In September, the US commerce department launched an investigation into the national security impact of imports of neodymium-iron-boron (NdFeB) permanent magnets, the most widely manufactured rare earth magnet.
Governments, businesses, and experts submitted public comments to weigh in on whether the US should slap tariffs on imports of NdFeB magnets as a way of counteracting the security risks of being overly reliant on imports from foreign countries, especially China.
Under Section 232 of the Trade Expansion Act, the president can impose tariffs on products that the commerce department deems to be imported “in such quantities or under such circumstances as to threaten to impair the national security.”
Among the comments submitted by the Nov. 12 deadline, the European Union came out most strongly in opposition to any kind of US tariffs on NdFeB magnets, which have a broad range of military and civilian industrial uses. They are used in electric vehicles and wind turbines, in fighter aircraft and missile guidance systems, and in consumer electronics like smartphones and fridges.
“The current US administration continues to launch US Section 232 national security investigations, for what appears to be industrial policy reasons,” the bloc wrote in its statement. “The proliferation of such investigations and possible actions under the guise of national security to protect certain industrial sectors against foreign competition is of great concern to the EU.”
Noting that the EU, like the US, is working to enhance its own magnet supply chain and reduce import dependency, the bloc added that “keeping market conditions predictable and undistorted is a key to attain these objectives” and that EU industry would be “negatively affected by any import restrictions” enforced by the US.
Japan also voiced its objections to potential unilateral US tariffs. It noted that as a key supplier of high-end NdFeB magnets to the US, far from harming America’s national security, the country has “deeply contributed to the US economy, including its economic security.”
There’s also a practicality issue: given that many NdFeB magnets are imported not as standalone items but as components of other products, “it is practically difficult to completely eliminate neodymium magnets manufactured in specific countries and the products using them from the supply chain,” Japan noted.
Reached for comment, Nabeel Mancheri, the secretary general for Rare Earth Industry Association’s (REIA)—a Brussels-based industry body that represents major rare earth and magnet companies—said in a statement that “REIA as a global association stands for open trade policies. Whether WTO-compliant or not, it doesn’t support any unilateral actions or trade distorting measures by any countries.” He declined to comment further, citing efforts to engage concerned parties on the issue.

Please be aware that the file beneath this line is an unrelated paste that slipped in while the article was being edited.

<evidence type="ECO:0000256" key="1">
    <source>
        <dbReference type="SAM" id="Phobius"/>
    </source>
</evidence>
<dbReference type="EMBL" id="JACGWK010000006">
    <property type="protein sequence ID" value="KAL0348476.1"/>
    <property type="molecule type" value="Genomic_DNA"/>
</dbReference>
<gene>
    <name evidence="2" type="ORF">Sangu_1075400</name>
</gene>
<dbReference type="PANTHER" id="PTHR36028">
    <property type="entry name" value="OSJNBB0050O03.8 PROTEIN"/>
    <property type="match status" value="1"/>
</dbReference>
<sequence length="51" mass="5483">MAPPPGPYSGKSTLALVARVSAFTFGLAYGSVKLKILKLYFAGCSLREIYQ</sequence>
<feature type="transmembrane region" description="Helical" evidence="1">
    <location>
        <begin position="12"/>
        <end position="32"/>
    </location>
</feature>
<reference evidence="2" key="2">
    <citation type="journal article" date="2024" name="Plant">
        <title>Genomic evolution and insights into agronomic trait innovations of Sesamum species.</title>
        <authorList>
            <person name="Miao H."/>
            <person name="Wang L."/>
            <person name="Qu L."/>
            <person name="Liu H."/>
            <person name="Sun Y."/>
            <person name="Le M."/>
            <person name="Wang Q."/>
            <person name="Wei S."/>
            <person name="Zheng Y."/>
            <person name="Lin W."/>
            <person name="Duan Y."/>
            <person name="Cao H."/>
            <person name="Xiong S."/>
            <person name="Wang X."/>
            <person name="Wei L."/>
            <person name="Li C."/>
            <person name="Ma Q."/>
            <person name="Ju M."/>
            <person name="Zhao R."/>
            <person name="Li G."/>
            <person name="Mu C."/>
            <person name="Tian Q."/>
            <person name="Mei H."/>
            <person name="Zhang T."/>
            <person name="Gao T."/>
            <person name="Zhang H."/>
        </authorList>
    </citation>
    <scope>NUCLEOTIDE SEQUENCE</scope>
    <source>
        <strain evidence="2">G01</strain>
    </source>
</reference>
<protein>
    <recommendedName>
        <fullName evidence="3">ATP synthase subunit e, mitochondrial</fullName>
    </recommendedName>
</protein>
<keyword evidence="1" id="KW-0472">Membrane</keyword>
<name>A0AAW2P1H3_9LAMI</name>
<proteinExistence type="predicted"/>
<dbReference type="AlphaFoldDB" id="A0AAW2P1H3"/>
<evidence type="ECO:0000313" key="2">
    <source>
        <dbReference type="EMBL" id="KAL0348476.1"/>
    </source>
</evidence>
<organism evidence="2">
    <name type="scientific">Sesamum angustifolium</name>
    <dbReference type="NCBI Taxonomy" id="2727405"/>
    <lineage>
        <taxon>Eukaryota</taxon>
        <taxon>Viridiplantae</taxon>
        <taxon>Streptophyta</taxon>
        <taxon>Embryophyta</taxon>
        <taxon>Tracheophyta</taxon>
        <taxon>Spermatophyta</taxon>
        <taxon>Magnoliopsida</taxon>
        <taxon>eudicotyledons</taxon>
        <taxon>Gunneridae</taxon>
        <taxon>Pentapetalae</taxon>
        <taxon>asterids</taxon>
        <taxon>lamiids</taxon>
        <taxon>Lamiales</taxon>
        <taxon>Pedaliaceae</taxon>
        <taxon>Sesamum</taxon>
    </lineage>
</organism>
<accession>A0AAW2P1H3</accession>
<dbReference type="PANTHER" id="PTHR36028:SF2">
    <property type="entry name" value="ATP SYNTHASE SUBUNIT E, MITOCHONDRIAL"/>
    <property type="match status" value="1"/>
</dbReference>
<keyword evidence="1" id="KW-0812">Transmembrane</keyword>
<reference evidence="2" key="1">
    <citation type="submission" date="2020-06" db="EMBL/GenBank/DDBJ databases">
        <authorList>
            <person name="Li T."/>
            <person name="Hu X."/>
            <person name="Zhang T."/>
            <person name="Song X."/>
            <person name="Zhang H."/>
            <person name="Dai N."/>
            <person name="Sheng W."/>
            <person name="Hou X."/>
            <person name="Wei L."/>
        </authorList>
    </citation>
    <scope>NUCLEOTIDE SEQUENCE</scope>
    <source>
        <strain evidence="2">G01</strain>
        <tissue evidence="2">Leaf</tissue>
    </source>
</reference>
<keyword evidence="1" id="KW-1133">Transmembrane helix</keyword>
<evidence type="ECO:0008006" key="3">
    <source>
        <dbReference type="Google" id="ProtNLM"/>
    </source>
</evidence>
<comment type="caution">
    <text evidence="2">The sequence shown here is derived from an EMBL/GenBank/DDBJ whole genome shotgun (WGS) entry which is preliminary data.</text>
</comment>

Whether import tariffs will meaningfully help the US restore its ability to commercially produce NdFeB magnets at scale is another matter. As the EU points out in its submission, “to our knowledge, the US industry is not yet in a position to manufacture neodymium magnets at a commercial scale,” and developing a complete supply chain for NdFeB magnets will likely take years.
If tariffs are imposed, it could mean that US firms that need them still import the magnets—but have to pay more to do so.
A “mine-to-magnet” supply chain is a multistep process: mining the rare earths; processing the ores into compounds; separating them into individual elements; processing the rare earth oxides into metals and magnet alloys; and finally manufacturing the magnets. Currently, the US is only commercially active in the mining stage, according to a White House review of critical supply chains (pdf) published in June. Meanwhile, various US companies are taking steps to rebuild segments of the supply chain, with rare earths miner MP Materials announcing last week that it is building a NdFeB magnet factory in Texas.
Stan Trout, a veteran of the rare earth industry and founder of rare earths and magnetic materials consultancy Spontaneous Materials, is similarly concerned that it will take too long for the US to set up a complete NdFeB supply chain.
His proposal, submitted to the commerce department, instead envisions a government-funded, centrally located facility where rare earths can be separated, processed, and made into magnets. The focus, Trout said in an interview, should be less on producing at scale and more on retaining technical knowledge, “so that in an emergency, we could do something.”
As for companies like MP Materials, USA Rare Earth, Energy Fuels, and Neo Performance Materials that are working to restore North America’s rare earth industry, Trout said that the key is to have “a supply chain that talks up and down”—meaning companies along different steps of the chain should coordinate with each other to encourage growth and expansion that maximizes efficiency.
The US has historically prioritized market competition over market coordination, but rebuilding an industry as complex and critical as rare earths may well require more collaboration and intervention than the country has been used to—an idea that is now finding broader support among US policymakers.
“It’s like conducting a symphony,” Trout said of the supply chain collaboration needed to rebuild the US rare earths sector. “Everyone has a job to do, but you need somebody to coordinate it.”